Safety is the #1 priority to make outrigger canoe paddling fun. The information below is intended to be helpful but not inclusive.
Recommended Safety Equipment
Recommended Paddling Attire & Other Necessities
Dress appropriately for the weather and water conditions. It’s always smart to wear layers in the Bay Area.
Safety Checklist Before Leaving Site
The Float Plan
Before leaving the beach for a paddle, the coach or designated person will review the float plan and count the number of canoes and/or paddlers. For everyone’s safety, it’s critical to listen and follow the plan. Regardless of paddling on OC6s or OC1s, a plan must be made and adhered to. Although you are responsible for your personal safety, it’s recommended to identify landmarks to meet up occasionally and take a count. If you need to leave practice early, let someone know.
If an emergency should occur, call 911 or VHF Channel 16. Be prepared to provide the following information:
Understanding Tides & Currents
Check the tides, currents and weather conditions before every paddle. There are multiple web sites (e.g., NOAA.gov) and apps (e.g., NOAA Weather Radar, World Tides [YEAR], WindandTides, Windy to name a few) that are available online.
Tides: The vertical movement of water. Primarily caused by the gravitational pull of the moon on the earth. There are typically two high and two low tides each day on the east & west coasts of the U.S. Tide tables are available online so you can determine the depth of the water in which you are in at any given time.
Currents: The horizontal movement of water caused by the river’s flow, wind, and ocean movements. In coastal areas when tides rise, currents flood; when tides fall, currents ebb. Depending on their direction, these currents can either assist or hinder your progress while paddling. It is important to know the direction and strength of currents.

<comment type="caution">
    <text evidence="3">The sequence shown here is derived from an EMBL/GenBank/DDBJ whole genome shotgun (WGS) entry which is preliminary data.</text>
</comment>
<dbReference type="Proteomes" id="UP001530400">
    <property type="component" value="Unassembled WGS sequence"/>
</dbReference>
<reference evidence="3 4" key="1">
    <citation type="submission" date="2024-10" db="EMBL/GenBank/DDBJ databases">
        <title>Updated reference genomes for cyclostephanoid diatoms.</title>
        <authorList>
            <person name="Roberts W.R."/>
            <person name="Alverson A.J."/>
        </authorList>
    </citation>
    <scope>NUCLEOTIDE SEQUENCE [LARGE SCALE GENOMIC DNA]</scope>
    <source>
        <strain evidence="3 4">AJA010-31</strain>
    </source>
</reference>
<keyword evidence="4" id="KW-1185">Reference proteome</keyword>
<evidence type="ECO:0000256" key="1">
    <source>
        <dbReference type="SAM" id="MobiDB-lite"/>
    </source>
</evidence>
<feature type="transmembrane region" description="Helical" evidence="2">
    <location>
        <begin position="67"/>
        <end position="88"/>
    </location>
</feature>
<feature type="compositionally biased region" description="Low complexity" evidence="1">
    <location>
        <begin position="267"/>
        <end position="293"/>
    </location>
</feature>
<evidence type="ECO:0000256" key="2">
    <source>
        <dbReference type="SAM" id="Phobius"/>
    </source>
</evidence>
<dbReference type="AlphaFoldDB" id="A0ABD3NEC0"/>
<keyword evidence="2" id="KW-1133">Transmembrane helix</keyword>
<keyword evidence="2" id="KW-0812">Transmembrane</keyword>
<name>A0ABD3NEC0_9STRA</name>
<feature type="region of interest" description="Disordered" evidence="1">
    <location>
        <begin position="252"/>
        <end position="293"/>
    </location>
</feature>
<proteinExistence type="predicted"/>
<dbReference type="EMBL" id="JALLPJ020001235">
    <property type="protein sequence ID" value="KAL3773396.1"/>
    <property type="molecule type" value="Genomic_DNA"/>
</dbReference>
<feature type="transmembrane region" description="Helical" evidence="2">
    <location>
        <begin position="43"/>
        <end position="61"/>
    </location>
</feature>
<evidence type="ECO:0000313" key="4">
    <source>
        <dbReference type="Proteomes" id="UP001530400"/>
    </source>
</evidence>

Hypothermia & Heat Emergencies
Paddling in the bay can expose you to both hot and cold weather. It is important to be prepared for these changes. Drink lots of water and wear clothing that protect your skin, and head from the sun. Wear warm clothing (i.e., wear layers like a long sleeve rash guard or two, light-weight jacket, and long pants–all should fit close to the body and be water repellent), if the weather is cold.
Without prompt care, heat exhaustion can advance to a more serious condition: heat stroke.
Heat stroke is life threatening. Anyone suffering from heat stroke needs to be cooled and 911 should be contacted immediately.
Medical assistance should be given to anyone with hypothermia. Warning signs include:
Check breathing and pulse. Move the person to a warm place. Remove all wet clothing, gradually warm the person by wrapping in blankets or putting on dry clothes. Do not warm a person too quickly such as immersing in warm water. Rapid rewarming may cause dangerous heart rhythms. Hot water bottles and chemical heat packs may be used if first wrapped in a towel or blanket before applying. Give warm, non-alcoholic and non-caffeinated liquids to a conscious person only
Safety is a priority at all times on and off the water. After paddling, be aware of your surroundings. It’s always recommended to “buddy up”. It is the last TWO members’ responsibility to turn off our site lights and to lock container and front gate. For all emergencies, call 911 immediately.